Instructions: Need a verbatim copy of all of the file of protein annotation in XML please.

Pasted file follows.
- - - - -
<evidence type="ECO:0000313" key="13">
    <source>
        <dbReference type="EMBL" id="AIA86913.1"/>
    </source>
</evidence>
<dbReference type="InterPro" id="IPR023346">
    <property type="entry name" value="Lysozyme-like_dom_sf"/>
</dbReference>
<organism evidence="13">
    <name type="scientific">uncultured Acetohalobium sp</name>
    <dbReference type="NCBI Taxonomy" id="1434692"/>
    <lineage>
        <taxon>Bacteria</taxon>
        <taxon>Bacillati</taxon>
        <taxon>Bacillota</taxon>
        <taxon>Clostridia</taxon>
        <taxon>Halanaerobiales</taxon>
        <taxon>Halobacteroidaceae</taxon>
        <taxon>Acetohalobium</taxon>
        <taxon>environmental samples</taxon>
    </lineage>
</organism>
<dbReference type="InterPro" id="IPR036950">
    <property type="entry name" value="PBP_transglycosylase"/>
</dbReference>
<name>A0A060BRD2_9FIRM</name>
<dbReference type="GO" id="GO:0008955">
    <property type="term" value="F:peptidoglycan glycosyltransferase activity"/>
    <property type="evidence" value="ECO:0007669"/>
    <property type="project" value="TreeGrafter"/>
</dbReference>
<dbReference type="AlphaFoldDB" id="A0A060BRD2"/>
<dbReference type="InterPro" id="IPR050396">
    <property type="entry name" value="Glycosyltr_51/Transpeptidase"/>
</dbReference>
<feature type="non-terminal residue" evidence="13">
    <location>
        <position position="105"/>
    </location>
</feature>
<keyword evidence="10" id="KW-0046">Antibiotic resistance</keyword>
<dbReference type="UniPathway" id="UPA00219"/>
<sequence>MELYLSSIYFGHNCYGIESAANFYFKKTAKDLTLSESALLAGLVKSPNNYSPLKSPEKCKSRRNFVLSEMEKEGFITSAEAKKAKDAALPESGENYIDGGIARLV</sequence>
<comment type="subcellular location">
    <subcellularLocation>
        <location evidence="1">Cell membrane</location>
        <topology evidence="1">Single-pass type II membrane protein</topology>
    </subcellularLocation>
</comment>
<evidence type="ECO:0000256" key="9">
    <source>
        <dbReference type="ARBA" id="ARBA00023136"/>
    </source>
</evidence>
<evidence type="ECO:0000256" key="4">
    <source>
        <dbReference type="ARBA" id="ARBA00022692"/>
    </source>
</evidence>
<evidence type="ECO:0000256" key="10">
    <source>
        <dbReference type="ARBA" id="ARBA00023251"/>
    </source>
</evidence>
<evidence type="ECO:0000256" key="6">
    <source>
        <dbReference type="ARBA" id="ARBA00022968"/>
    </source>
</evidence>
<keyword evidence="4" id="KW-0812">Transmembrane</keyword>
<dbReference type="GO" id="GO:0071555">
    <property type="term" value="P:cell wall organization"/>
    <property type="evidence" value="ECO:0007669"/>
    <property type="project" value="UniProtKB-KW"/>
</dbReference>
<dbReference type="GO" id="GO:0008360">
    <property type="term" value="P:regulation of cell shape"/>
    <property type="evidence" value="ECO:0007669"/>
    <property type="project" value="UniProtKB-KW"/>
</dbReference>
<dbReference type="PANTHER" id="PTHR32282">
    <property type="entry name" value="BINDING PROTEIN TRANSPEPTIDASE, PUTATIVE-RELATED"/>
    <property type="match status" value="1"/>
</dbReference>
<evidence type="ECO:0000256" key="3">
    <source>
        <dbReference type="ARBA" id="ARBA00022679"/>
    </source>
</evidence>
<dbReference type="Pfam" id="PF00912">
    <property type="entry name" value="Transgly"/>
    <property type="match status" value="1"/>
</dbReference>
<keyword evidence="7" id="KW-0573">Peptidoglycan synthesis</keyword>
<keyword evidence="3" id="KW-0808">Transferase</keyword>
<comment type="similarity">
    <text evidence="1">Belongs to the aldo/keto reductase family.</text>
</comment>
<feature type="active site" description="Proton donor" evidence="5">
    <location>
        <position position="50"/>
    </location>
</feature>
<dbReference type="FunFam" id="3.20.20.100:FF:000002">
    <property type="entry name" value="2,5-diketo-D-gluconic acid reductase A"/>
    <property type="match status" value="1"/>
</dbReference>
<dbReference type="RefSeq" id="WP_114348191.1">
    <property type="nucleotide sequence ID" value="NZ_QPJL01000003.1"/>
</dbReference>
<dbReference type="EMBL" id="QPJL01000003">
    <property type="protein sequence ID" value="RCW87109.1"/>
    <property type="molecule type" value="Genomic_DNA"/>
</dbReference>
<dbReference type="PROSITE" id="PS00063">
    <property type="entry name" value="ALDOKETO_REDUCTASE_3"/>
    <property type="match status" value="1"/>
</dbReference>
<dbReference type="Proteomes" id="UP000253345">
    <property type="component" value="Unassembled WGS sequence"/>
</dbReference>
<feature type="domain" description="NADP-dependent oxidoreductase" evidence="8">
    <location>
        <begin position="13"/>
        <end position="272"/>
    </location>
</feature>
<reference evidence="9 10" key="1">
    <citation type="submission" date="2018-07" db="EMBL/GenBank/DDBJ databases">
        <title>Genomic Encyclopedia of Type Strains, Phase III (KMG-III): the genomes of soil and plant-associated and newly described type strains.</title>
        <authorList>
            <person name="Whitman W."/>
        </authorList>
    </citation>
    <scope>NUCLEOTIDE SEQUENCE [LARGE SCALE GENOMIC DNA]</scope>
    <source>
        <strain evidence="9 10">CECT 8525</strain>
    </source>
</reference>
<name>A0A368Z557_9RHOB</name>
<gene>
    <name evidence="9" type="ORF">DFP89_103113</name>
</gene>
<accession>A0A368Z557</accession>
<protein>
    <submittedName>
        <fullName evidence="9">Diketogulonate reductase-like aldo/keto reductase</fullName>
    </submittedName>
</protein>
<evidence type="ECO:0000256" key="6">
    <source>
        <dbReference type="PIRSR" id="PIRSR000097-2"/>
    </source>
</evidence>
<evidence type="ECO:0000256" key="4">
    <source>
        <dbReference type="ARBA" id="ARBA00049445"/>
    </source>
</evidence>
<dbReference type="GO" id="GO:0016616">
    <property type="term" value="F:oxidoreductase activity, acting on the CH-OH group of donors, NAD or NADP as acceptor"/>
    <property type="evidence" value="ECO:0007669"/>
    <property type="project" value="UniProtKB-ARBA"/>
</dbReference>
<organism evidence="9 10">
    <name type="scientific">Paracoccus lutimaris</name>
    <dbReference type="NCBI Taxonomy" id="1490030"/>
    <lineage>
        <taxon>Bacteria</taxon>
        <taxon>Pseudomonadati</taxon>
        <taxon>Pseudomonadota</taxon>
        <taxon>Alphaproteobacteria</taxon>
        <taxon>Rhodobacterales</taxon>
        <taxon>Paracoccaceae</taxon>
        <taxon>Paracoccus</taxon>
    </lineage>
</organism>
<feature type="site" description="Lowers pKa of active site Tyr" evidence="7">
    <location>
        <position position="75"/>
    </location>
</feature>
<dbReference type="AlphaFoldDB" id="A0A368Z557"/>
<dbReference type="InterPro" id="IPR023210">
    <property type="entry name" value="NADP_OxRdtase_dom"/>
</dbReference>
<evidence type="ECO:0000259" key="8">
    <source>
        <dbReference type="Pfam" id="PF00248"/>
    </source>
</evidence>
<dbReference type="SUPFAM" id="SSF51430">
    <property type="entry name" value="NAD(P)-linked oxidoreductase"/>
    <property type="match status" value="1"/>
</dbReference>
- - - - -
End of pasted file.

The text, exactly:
<evidence type="ECO:0000313" key="13">
    <source>
        <dbReference type="EMBL" id="AIA86913.1"/>
    </source>
</evidence>
<dbReference type="InterPro" id="IPR023346">
    <property type="entry name" value="Lysozyme-like_dom_sf"/>
</dbReference>
<organism evidence="13">
    <name type="scientific">uncultured Acetohalobium sp</name>
    <dbReference type="NCBI Taxonomy" id="1434692"/>
    <lineage>
        <taxon>Bacteria</taxon>
        <taxon>Bacillati</taxon>
        <taxon>Bacillota</taxon>
        <taxon>Clostridia</taxon>
        <taxon>Halanaerobiales</taxon>
        <taxon>Halobacteroidaceae</taxon>
        <taxon>Acetohalobium</taxon>
        <taxon>environmental samples</taxon>
    </lineage>
</organism>
<dbReference type="InterPro" id="IPR036950">
    <property type="entry name" value="PBP_transglycosylase"/>
</dbReference>
<name>A0A060BRD2_9FIRM</name>
<dbReference type="GO" id="GO:0008955">
    <property type="term" value="F:peptidoglycan glycosyltransferase activity"/>
    <property type="evidence" value="ECO:0007669"/>
    <property type="project" value="TreeGrafter"/>
</dbReference>
<dbReference type="AlphaFoldDB" id="A0A060BRD2"/>
<dbReference type="InterPro" id="IPR050396">
    <property type="entry name" value="Glycosyltr_51/Transpeptidase"/>
</dbReference>
<feature type="non-terminal residue" evidence="13">
    <location>
        <position position="105"/>
    </location>
</feature>
<keyword evidence="10" id="KW-0046">Antibiotic resistance</keyword>
<dbReference type="UniPathway" id="UPA00219"/>
<sequence>MELYLSSIYFGHNCYGIESAANFYFKKTAKDLTLSESALLAGLVKSPNNYSPLKSPEKCKSRRNFVLSEMEKEGFITSAEAKKAKDAALPESGENYIDGGIARLV</sequence>
<comment type="subcellular location">
    <subcellularLocation>
        <location evidence="1">Cell membrane</location>
        <topology evidence="1">Single-pass type II membrane protein</topology>
    </subcellularLocation>
</comment>
<evidence type="ECO:0000256" key="9">
    <source>
        <dbReference type="ARBA" id="ARBA00023136"/>
    </source>
</evidence>
<evidence type="ECO:0000256" key="4">
    <source>
        <dbReference type="ARBA" id="ARBA00022692"/>
    </source>
</evidence>
<evidence type="ECO:0000256" key="10">
    <source>
        <dbReference type="ARBA" id="ARBA00023251"/>
    </source>
</evidence>
<evidence type="ECO:0000256" key="6">
    <source>
        <dbReference type="ARBA" id="ARBA00022968"/>
    </source>
</evidence>
<keyword evidence="4" id="KW-0812">Transmembrane</keyword>
<dbReference type="GO" id="GO:0071555">
    <property type="term" value="P:cell wall organization"/>
    <property type="evidence" value="ECO:0007669"/>
    <property type="project" value="UniProtKB-KW"/>
</dbReference>
<dbReference type="GO" id="GO:0008360">
    <property type="term" value="P:regulation of cell shape"/>
    <property type="evidence" value="ECO:0007669"/>
    <property type="project" value="UniProtKB-KW"/>
</dbReference>
<dbReference type="PANTHER" id="PTHR32282">
    <property type="entry name" value="BINDING PROTEIN TRANSPEPTIDASE, PUTATIVE-RELATED"/>
    <property type="match status" value="1"/>
</dbReference>
<evidence type="ECO:0000256" key="3">
    <source>
        <dbReference type="ARBA" id="ARBA00022679"/>
    </source>
</evidence>
<dbReference type="Pfam" id="PF00912">
    <property type="entry name" value="Transgly"/>
    <property type="match status" value="1"/>
</dbReference>
<keyword evidence="7" id="KW-0573">Peptidoglycan synthesis</keyword>
<keyword evidence="3" id="KW-0808">Transferase</keyword>
<comment type="similarity">
    <text evidence="1">Belongs to the aldo/keto reductase family.</text>
</comment>
<feature type="active site" description="Proton donor" evidence="5">
    <location>
        <position position="50"/>
    </location>
</feature>
<dbReference type="FunFam" id="3.20.20.100:FF:000002">
    <property type="entry name" value="2,5-diketo-D-gluconic acid reductase A"/>
    <property type="match status" value="1"/>
</dbReference>
<dbReference type="RefSeq" id="WP_114348191.1">
    <property type="nucleotide sequence ID" value="NZ_QPJL01000003.1"/>
</dbReference>
<dbReference type="EMBL" id="QPJL01000003">
    <property type="protein sequence ID" value="RCW87109.1"/>
    <property type="molecule type" value="Genomic_DNA"/>
</dbReference>
<dbReference type="PROSITE" id="PS00063">
    <property type="entry name" value="ALDOKETO_REDUCTASE_3"/>
    <property type="match status" value="1"/>
</dbReference>
<dbReference type="Proteomes" id="UP000253345">
    <property type="component" value="Unassembled WGS sequence"/>
</dbReference>
<feature type="domain" description="NADP-dependent oxidoreductase" evidence="8">
    <location>
        <begin position="13"/>
        <end position="272"/>
    </location>
</feature>
<reference evidence="9 10" key="1">
    <citation type="submission" date="2018-07" db="EMBL/GenBank/DDBJ databases">
        <title>Genomic Encyclopedia of Type Strains, Phase III (KMG-III): the genomes of soil and plant-associated and newly described type strains.</title>
        <authorList>
            <person name="Whitman W."/>
        </authorList>
    </citation>
    <scope>NUCLEOTIDE SEQUENCE [LARGE SCALE GENOMIC DNA]</scope>
    <source>
        <strain evidence="9 10">CECT 8525</strain>
    </source>
</reference>
<name>A0A368Z557_9RHOB</name>
<gene>
    <name evidence="9" type="ORF">DFP89_103113</name>
</gene>
<accession>A0A368Z557</accession>
<protein>
    <submittedName>
        <fullName evidence="9">Diketogulonate reductase-like aldo/keto reductase</fullName>
    </submittedName>
</protein>
<evidence type="ECO:0000256" key="6">
    <source>
        <dbReference type="PIRSR" id="PIRSR000097-2"/>
    </source>
</evidence>
<evidence type="ECO:0000256" key="4">
    <source>
        <dbReference type="ARBA" id="ARBA00049445"/>
    </source>
</evidence>
<dbReference type="GO" id="GO:0016616">
    <property type="term" value="F:oxidoreductase activity, acting on the CH-OH group of donors, NAD or NADP as acceptor"/>
    <property type="evidence" value="ECO:0007669"/>
    <property type="project" value="UniProtKB-ARBA"/>
</dbReference>
<organism evidence="9 10">
    <name type="scientific">Paracoccus lutimaris</name>
    <dbReference type="NCBI Taxonomy" id="1490030"/>
    <lineage>
        <taxon>Bacteria</taxon>
        <taxon>Pseudomonadati</taxon>
        <taxon>Pseudomonadota</taxon>
        <taxon>Alphaproteobacteria</taxon>
        <taxon>Rhodobacterales</taxon>
        <taxon>Paracoccaceae</taxon>
        <taxon>Paracoccus</taxon>
    </lineage>
</organism>
<feature type="site" description="Lowers pKa of active site Tyr" evidence="7">
    <location>
        <position position="75"/>
    </location>
</feature>
<dbReference type="AlphaFoldDB" id="A0A368Z557"/>
<dbReference type="InterPro" id="IPR023210">
    <property type="entry name" value="NADP_OxRdtase_dom"/>
</dbReference>
<evidence type="ECO:0000259" key="8">
    <source>
        <dbReference type="Pfam" id="PF00248"/>
    </source>
</evidence>
<dbReference type="SUPFAM" id="SSF51430">
    <property type="entry name" value="NAD(P)-linked oxidoreductase"/>
    <property type="match status" value="1"/>
</dbReference>